Discover the Fôret de Saou
Situated just 25 kilometers from the Les Bastets campsite in France, the Fôret de Saoû awaits brave explorers committed to experiencing Drome’s beautiful forests.
Among them, Fôret de Saou stands out right away with its stunning limestone wall, 2,500 hectares of pristine forest, unique geographical features, and incredible biodiversity. Besides being a popular holiday spot, this beautiful natural site continues to remain one of the valley’s prized jewels that put it on the map. Rising from Crest (to the north) or Bourdeaux (to the south), you’ll have a view of its highest point (1,589 metres) and the sheer peaks of the Trois Becs: Roche Courbe, Signal, and Veyou.
Introduction to the Fôret de Saoû
You might be surprised to learn that a natural wonder, like the Fôret de Saoû, could have a historical “birth” and beginning — but it’s true. While the natural beauty and ecological diversity of the Drome certainly predates us humans, the forest and nearby village are still essentially land — and that means that, at one point, this land was for sale.
Indeed, the Fôret de Saoû sits on land that has changed ownership throughout history many times. But the individual who put the forest — its development and its iconic inn, the Dolphin Inn (also known as The Auberge des Dauphins) — on the map was one Maurice Burrus. Born to a family of industrialists working in tobacco, Burrus was a multi-talented and multi-faceted man.
Though he holds many credits to his name, his association to the forest continues on today. He acquired the forest in 1924 with an intention to create his own private hunting grounds, and further to that end, planted a cornucopia of diverse tree species from all over the world. But that’s not all — his redevelopment plans also saw the creation of a tourist circuit and the famous Auberge des Dauphin, which remains a wildly popular restaurant and party venue. The trails that mark the valley are ideal for hiking, mountain biking, and walking for the day.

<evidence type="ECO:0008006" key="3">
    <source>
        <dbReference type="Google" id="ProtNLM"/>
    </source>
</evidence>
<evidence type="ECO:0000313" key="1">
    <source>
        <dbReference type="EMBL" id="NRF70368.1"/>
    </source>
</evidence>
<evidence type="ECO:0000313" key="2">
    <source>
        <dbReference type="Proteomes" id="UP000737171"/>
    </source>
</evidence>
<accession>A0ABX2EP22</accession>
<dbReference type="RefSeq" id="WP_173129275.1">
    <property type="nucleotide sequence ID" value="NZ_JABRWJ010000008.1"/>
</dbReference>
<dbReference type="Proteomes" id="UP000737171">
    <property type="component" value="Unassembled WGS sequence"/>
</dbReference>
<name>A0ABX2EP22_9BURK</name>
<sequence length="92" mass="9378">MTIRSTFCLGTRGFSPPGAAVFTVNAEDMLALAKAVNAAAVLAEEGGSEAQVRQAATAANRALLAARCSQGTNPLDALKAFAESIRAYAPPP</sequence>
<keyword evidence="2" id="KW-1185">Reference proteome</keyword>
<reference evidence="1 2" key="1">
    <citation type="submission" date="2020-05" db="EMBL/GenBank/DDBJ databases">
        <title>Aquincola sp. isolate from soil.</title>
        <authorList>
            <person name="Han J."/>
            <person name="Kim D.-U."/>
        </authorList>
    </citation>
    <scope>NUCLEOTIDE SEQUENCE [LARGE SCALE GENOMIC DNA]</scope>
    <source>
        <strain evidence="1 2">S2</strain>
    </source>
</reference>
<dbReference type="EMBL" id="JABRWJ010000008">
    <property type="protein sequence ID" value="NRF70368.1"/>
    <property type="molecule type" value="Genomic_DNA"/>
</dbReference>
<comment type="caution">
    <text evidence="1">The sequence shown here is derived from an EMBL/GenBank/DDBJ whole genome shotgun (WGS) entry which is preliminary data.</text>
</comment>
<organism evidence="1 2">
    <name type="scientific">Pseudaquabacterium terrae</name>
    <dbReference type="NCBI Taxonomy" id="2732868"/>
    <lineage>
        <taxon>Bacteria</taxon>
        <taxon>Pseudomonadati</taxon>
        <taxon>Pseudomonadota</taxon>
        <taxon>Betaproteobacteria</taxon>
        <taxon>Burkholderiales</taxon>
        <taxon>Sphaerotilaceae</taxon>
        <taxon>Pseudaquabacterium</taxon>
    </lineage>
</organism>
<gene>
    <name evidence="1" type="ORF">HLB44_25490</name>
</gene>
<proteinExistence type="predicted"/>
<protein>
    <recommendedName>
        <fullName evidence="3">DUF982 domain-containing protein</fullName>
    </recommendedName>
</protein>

Little did he know how his initial efforts, along with the entirely unique natural features of the forest’s land, would attract flocks of travelers, hikers, mountaineers, geologists, and families just like yours from all over the world.
A Rich and Varied Biodiversity
There’s the reason why the Fôret de Saoû is called “the arch of biodiversity.”
The characteristics of its geological formation is deeply connected to its vast collection of flora and fauna. Specifically, the massif features something called a “perched syncline,” which looks like a stone vessel. On a map, you’ll see that it marks a crest or an area that’s elevated higher than the surrounding terrain.
Through thousands of years of erosion, folding, and deformation, this unique geological morphology forms mountains that look a lot like stone fortresses surrounded by walls. If you were to look at the Fôret de Saoû from a bird’s eye view, you’d see a stunning rectilinear valley cut wide and deep, seeming to be “perched” on a raised platform. With an elevation higher than that of the surrounding land, it’s no wonder that the forest supports a very rich ecosystem and varied climates. At points, the Fôret de Saoû is cool and humid during the day, while other areas are more sunny and dry. Somehow, there is a cohabitation of species that aren’t really found in nature elsewhere — such as lavender and gentian.